Bright future beckons for women worldwide
By Edwin Wanjawa
| September 9th 2020
It is said that women hold up half the sky, but too often many of us may not realise by just how much. Yet all over the world, and in all walks of life, women are creating, designing, and innovating to make better lives for themselves, their families and their communities. Women are building a bridge of equality; connecting to others and imagining more prosperous and more fulfilling work.
They are taking on the ‘digital divide’ which disproportionately handicaps the rural and the poor. Women’s equality is one of the surefire ways to raise people and nations out of poverty, tackle climate change, and help fulfil the SDGs. Because women are more likely to be disadvantaged, who knows better how to create an equitable future?
The word 'power' takes on different dimensions viewed through a gendered lens. Power is most often associated with strength, which in turn is linked to physical prowess or financial might.
The default assumption is that all of the society benefits when men are raised to become powerful—their families, their communities, their places of work and worship. When women talk about exerting power or flexing their collective might by coming together, the assumptions are very different.
It’s too often seen as a zero-sum game, in which women gain power at the expense of men and at the peril of larger society. For instance, despite the constitutional requirement to ensure gender balance in Parliament, executive, judiciary, public service and indeed in all areas, misogynistic forces have conspired to defeat the quest.
Considering the advisory opinion of the Supreme Court, failure to achieve the required gender balance could potentially lead to the dissolution of the National Assembly and the Senate.
Yet, around the globe women are gaining unprecedented power. They hold a majority of seats in the lower house of Rwanda’s legislature. Nearly two-thirds of the Spanish government’s Cabinet ministers are women.
The only country that banned women from driving, Saudi Arabia, has finally allowed it. Women have led almost a third of the world’s countries.
The Democrat nominee for President, Joe Biden, has picked Senator Kamala Harris to energise his bid in USA’s presidential elections. And why are governments across the world led by women performing much better in their Covid-19 response?
For centuries women have been viewed as the weaker, more vulnerable gender. They have been rendered inferior, not necessarily with their consent, but with considerable help from social constructs and scientific research. In her book Inferior: How science got women wrong—and the new research that’s rewriting the story, British journalist Angela Saini documents how science has long defined and confined women.
So why do men hold more power than women today? Why does gender inequality persist? The obstacles to power are deeply ingrained and aren’t easily overcome. You can write laws telling people what they can and cannot do, but you cannot legislate their feelings about themselves or others. We are still ambivalent about women and power.
Studies suggest that women are more apt to be deemed “unlikable” or “untrustworthy” if they are perceived to be powerful, brash, or openly ambitious—traits that, by the way, are seen as management material in men. Martha Karua can write a treatise on that.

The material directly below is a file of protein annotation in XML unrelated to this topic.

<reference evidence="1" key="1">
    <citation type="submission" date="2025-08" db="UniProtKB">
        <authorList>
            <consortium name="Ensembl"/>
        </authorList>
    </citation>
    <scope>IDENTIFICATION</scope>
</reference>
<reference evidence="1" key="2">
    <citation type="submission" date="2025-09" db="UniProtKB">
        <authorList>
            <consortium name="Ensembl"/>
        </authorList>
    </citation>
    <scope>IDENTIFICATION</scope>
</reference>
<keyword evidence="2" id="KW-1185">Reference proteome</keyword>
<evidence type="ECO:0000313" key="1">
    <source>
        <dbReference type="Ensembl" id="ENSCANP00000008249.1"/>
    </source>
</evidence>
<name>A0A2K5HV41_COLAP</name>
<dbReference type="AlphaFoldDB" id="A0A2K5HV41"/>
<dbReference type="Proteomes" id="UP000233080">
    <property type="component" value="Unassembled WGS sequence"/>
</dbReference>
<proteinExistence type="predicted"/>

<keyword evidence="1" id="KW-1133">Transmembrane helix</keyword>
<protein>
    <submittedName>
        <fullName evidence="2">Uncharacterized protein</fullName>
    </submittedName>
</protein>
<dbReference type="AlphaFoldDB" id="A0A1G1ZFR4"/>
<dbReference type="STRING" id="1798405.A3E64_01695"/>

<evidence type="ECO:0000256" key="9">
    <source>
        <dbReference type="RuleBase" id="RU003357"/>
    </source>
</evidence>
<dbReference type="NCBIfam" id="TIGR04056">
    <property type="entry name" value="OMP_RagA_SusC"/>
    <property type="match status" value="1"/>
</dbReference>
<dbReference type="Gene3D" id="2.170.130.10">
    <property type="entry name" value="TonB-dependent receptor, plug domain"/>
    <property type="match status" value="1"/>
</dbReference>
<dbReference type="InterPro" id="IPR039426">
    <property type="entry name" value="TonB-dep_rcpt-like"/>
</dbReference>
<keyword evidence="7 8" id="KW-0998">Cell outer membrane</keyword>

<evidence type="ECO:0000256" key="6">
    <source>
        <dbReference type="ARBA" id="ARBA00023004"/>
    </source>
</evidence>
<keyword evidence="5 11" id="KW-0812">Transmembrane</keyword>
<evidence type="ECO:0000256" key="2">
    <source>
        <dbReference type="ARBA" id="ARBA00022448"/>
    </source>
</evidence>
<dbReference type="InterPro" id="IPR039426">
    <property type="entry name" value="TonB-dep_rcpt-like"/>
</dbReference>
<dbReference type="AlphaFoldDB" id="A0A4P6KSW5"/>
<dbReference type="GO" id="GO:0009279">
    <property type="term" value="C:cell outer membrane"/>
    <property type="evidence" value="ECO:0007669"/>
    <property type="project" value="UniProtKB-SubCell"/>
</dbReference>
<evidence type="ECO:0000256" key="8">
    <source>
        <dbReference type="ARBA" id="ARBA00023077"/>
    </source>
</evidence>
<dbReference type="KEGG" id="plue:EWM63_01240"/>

As a society, we demonstrate a degree of trepidation and surprise about women taking the reins of power because it’s still a novel concept. Women who become politicians, engineers, medics, police chiefs, vice-chancellors and mechanics, and construction workers are not just hailed as nonconformists. They are also portrayed as unicorns.
So how do we change a system that is designed to dole out less to women in terms of personal safety, respect, earnings, stature, or accolades? How do women refuse to give their consent when the system slots them into a lower shelf that says “inferior”?
People invested in the status quo will always be looking for people who can be made to feel inferior. It’s the wobbly floor they stand on. But in this moment, where there’s so much promise and so much at stake, let’s make sure that it’s no longer easy to find women and girls who can be made to feel inferior.
If we want to push our daughters to compete side by side with our sons, we have to be willing to teach them to be comfortable with making someone else uncomfortable with their talent and success.
Let us reimagine a society in which our daughters grow up and be brave instead of perfect. A society in which they feel beautiful for being smart and strong. A society in which corporations and employers and bosses view women and men through the same lens and pay them the same amount for the same work. Women have lofty goals but cannot achieve their goals alone.
Dr Wanjawa teaches at Pwani University. [email protected]
Daddy's Girl: Journey on being raised by single fatherHe says she will tell her own story. He wants to tell his, and that of his daughter.
Why Kenyan boxers are winning medals once againThe BFK led by President Anthony ‘Jamal’ Ombok was elected into the office in 2019 and has since...
What pulpit ban? DP Ruto addresses Kiambu church, donates Sh2m
By Jael Mboga
- Court halts KRA bid to auction hospital's Sh22b machines
- TSC all set to roll out new refresher courses
- Ruto’s church politicking irony
- Unions ask CS Magoha not to reappoint former UoN council members
- Order! Kaparo on Raila's fifth stab at presidency, the big Laikipia lie and dancing politicians
By Nzau Musau